The best scenario surrounding Bullock and the Pelicans is for New Orleans to sign a proven small forward in free agency and select Bullock as a role player who could spark the team with his dynamic shooting.
In this clip, you can see the quick release and range of the former Tar Heel.
Starting all 35 games in his junior season, the 6’7” Bullock shot over 48 percent from the floor and 43.6 percent from beyond the arc.
He brings energy on the defensive end with great lateral quickness and is one of the most dangerous shooters in the draft. Compared by Hoops World to Houston’s Chandler Parsons, Bullock is a late-first- or second-round option.
Bullock was manned up against the top scorers for the opposition in nearly every game this past year, proving he was trusted with his defense. He rarely makes mental mistakes, owning an impressive 2.35 assist-to-turnover ratio last season, with a 24.13 player efficiency rating.
Needing to polish his overall offensive game, if he develops a strong drive to the basket and becomes less one dimensional with his shooting, he will be a solid role player in the NBA.
Here’s his full NBA draft profile, complete with strengths and weaknesses:
With the possibility that Brian Roberts doesn’t return to the team next year, the Pelicans will need depth at point guard. Though he may undersized, Myck Kabongo is a true point guard capable of facilitating the offense just as effectively as Greivis Vasquez.
A top prospect out of high school, Kabongo sat out 23 games this past season due to NCAA sanctions.
When he played, he showed his impact on the game. At 6’1”, Kabongo has a great first step with the ability to hit a jumper or pass to the open man. His overall game is on display in this highlight reel:
Here you can see him drive the lane and force the defense to converge to the middle, while he dishes it out for an open shot or explode past the defense for an easy bucket.
Despite his shortened season, he has tremendous upside with his ball-handling abilities. But there are still question marks surrounding the 20-year-old.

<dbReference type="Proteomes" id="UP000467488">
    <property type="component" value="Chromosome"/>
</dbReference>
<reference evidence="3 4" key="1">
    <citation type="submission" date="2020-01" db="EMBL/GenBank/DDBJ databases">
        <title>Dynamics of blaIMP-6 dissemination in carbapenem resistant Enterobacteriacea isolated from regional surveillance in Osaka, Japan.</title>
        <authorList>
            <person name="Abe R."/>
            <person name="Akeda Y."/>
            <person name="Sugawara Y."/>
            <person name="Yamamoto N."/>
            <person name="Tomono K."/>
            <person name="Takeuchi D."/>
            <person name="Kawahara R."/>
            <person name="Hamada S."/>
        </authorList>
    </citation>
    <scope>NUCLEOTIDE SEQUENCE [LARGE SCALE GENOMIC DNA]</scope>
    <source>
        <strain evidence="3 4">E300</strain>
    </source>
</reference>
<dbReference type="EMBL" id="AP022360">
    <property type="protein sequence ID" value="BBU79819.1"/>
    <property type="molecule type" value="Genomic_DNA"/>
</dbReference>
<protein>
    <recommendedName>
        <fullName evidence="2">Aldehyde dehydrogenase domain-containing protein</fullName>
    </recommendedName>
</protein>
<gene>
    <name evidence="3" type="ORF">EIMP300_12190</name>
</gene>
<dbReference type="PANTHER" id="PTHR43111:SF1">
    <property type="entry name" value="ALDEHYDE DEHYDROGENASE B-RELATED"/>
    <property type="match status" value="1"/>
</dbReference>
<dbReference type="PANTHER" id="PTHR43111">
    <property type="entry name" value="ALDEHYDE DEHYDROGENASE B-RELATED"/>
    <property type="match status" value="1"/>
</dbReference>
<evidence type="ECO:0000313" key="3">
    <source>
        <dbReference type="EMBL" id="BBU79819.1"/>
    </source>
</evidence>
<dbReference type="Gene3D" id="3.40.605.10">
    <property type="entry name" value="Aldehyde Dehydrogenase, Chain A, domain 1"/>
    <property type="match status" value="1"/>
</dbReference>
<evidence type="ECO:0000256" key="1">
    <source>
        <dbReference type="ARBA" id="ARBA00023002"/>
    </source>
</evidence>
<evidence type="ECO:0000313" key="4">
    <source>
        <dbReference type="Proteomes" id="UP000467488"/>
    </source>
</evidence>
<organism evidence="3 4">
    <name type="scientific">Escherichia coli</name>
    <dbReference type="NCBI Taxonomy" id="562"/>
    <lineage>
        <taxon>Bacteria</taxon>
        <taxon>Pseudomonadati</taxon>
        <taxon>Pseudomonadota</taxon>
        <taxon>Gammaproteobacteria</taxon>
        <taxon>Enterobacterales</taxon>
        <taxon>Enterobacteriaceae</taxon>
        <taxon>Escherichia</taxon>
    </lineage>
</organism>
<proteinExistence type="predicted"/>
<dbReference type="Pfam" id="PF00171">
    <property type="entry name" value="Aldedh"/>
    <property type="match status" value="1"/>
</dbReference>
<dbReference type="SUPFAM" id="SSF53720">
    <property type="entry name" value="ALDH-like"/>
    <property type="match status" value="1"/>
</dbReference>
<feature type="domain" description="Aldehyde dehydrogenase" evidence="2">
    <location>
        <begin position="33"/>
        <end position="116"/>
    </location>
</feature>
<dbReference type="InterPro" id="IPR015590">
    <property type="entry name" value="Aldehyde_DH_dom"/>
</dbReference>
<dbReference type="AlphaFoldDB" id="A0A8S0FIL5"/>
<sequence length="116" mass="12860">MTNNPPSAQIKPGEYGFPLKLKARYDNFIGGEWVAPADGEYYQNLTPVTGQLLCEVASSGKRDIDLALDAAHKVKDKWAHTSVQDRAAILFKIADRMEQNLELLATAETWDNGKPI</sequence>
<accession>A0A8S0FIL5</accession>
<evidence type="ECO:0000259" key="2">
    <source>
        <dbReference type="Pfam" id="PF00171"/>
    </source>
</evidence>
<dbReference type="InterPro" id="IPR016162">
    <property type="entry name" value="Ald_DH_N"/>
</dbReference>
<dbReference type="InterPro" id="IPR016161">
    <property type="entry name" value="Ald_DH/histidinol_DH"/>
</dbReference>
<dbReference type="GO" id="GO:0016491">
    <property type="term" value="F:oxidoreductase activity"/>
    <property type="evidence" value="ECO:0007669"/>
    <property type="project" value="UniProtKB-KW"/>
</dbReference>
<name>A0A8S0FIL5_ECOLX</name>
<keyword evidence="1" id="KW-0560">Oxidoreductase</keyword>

He turned the ball over a considerable amount (37 in 11 games) and he is a little undersized for the point. The turnovers need to be cut down to be a solid point guard, but learning from one of the most improved point guards in the league would benefit the young playmaker.
He is a pass-first type of player who needs to improve his jump shot, but his speed along with his ability to cut in front of passing lanes on defense makes him an NBA caliber player.
After missing the 23 games, he recently told Doug Smith of the Toronto Star on the subject, “Imagine your job got taken away from you, that’s what it feels like, really.”
Kabongo is a natural talent that is hungry for success. He has room to grow and mature, though his athleticism and commitment to being a force on both ends of the floor make him an intriguing prospect.
This kind of pickup would certainly add depth and talent to a thin Pelicans point guard position.
So, in the next couple of years, the Pelicans will have only first-round picks that they hope aren’t in the lottery.
Still in a rebuilding phase, this is the year an extra pick, either late in the first round or the second round, needs to be made. It will enable the Pelicans to get stronger and address an area that needs additional help.
Will it be worth it to acquire an additional pick on June 27? Absolutely.